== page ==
Abstract -- In 1994, I started building interactive systems and while more of the programming is now done by my students than me, I can not resist the thrill of designing and building something that solves real problem or explores new ways of interacting with data. Even after building over a dozen major systems, I continue to struggle with what I find to be an impedance mismatch with systems building and the world of academia. I have managed to have some level of success, but in many ways, it was through a matter of luck and timing. In this talk, I will discuss the lessons I have learned in doing systems work, which for me has meant learning to balance my inner drive with the demands our discipline and organizations place on us. Along the way, I’ll show a number of interactive systems I have built including a number of zoomable user interface systems, collaborative systems for children, crowdsourcing systems, and some of my current visualization efforts.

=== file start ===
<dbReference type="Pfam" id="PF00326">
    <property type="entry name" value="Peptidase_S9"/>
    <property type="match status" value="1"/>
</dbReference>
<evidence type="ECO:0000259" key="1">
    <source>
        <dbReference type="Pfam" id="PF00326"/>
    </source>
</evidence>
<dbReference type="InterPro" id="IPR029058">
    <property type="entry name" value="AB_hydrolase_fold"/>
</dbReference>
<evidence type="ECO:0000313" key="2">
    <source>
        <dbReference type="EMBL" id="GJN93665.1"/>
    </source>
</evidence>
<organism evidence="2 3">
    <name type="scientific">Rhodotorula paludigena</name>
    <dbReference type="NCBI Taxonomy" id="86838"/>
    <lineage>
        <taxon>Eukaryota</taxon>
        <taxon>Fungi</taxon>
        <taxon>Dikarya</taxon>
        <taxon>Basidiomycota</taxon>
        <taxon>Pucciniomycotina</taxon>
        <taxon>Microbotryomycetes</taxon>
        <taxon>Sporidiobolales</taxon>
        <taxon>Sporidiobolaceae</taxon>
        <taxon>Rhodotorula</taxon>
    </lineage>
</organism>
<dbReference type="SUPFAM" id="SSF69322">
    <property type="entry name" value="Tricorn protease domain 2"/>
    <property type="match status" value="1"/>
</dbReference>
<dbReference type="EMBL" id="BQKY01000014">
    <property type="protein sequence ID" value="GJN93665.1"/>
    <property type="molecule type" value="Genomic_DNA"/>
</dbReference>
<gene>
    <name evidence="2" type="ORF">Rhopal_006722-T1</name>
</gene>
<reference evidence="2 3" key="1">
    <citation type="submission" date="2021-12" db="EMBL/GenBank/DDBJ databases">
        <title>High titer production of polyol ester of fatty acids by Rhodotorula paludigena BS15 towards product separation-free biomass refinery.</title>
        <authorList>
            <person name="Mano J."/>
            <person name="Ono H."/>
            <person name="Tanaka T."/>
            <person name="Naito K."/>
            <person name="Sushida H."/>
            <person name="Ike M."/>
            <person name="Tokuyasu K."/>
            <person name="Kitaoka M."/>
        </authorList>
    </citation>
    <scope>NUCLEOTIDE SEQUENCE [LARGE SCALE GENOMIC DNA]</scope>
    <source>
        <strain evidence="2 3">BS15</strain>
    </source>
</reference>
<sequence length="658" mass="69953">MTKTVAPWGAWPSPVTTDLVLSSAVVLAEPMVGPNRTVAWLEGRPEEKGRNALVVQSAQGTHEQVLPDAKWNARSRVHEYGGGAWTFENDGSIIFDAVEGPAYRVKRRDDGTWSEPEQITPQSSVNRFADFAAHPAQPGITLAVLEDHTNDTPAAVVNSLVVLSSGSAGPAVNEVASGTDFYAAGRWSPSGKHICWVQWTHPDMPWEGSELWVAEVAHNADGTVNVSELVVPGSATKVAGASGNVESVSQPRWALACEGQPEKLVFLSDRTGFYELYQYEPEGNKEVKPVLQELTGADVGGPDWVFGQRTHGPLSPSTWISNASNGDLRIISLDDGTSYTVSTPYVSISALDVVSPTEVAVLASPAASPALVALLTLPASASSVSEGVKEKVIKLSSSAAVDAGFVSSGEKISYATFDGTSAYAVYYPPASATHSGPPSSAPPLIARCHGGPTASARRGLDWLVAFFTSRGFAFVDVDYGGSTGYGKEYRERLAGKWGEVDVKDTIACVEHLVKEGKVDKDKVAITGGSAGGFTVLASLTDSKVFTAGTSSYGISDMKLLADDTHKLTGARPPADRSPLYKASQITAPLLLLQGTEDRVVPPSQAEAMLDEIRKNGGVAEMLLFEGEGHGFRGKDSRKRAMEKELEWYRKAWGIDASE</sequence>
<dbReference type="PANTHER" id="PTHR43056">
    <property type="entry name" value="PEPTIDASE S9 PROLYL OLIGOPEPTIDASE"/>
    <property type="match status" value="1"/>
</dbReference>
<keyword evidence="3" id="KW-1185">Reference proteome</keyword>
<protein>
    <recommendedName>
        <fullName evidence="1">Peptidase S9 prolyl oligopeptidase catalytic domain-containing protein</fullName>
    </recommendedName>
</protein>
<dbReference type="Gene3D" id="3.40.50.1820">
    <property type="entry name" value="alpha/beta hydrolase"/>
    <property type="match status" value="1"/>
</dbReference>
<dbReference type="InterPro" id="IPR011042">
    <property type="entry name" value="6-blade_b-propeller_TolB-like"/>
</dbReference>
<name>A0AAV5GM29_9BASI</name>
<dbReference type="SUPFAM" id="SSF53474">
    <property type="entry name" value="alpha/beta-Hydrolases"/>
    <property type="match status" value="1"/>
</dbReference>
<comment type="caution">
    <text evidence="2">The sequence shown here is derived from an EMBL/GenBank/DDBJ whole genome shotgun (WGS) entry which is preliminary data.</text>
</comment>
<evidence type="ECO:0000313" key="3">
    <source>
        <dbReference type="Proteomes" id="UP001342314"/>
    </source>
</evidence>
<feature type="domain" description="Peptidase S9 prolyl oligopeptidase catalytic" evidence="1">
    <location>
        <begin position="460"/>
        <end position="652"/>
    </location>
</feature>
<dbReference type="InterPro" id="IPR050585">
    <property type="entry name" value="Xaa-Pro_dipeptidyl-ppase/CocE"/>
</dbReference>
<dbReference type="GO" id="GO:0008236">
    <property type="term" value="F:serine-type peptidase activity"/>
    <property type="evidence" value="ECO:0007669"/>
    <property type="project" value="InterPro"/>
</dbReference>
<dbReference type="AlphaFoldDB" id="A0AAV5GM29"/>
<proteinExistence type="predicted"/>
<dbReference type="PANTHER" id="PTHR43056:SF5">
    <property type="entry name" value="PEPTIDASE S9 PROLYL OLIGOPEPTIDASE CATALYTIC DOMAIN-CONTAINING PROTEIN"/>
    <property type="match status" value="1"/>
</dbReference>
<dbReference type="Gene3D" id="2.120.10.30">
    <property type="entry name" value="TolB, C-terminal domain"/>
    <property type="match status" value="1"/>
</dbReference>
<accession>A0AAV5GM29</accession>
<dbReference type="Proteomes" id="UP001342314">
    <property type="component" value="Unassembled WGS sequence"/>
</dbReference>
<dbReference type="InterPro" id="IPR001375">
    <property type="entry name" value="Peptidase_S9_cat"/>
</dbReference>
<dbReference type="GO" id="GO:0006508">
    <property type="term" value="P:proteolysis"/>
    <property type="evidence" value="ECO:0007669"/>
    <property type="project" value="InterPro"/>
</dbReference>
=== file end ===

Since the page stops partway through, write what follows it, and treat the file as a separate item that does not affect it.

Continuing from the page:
Biography -- Benjamin B. Bederson is a professor of computer science and a past director of the Human-Computer Interaction Lab and the College of Information Studies (iSchool). Bederson's research focuses on human computation, mobile device interfaces, interaction strategies, digital libraries and children's education. Bederson is well-known for his work on Zoomable User Interfaces (ZUIs) since the mid-1990s, including the Pad++ and Piccolo toolkits for zoomable and structured 2-D graphics. That work led to his well-known applications around personal photo management (PhotoMesa), calendaring (DateLens), and hierarchical data visualization (SpaceTree). ZUIs have since become well-established in a wide range of domains, including maps and mobile phones. He is also known for his work around children's educational technologies, including his notable International Children's Digital Library. Its website (http://www.childrenslibrary.org/) contains the largest freely available collection of children's books from around the world. It also represents the outcome of a range of research efforts, including computer-vision based applications for text readability, as well as work in translation and mobile access. Additionally, Bederson has established himself in the area of human computation, an approach to combine human with computational effort to solve problems at a scale and quality that neither could accomplish alone. One important example of this work is his National Science Foundation and Google supported work on MonoTrans, a system that enables monolingual human speakers to collaboratively translate text. He received his doctorate in computer science from New York University in 1992.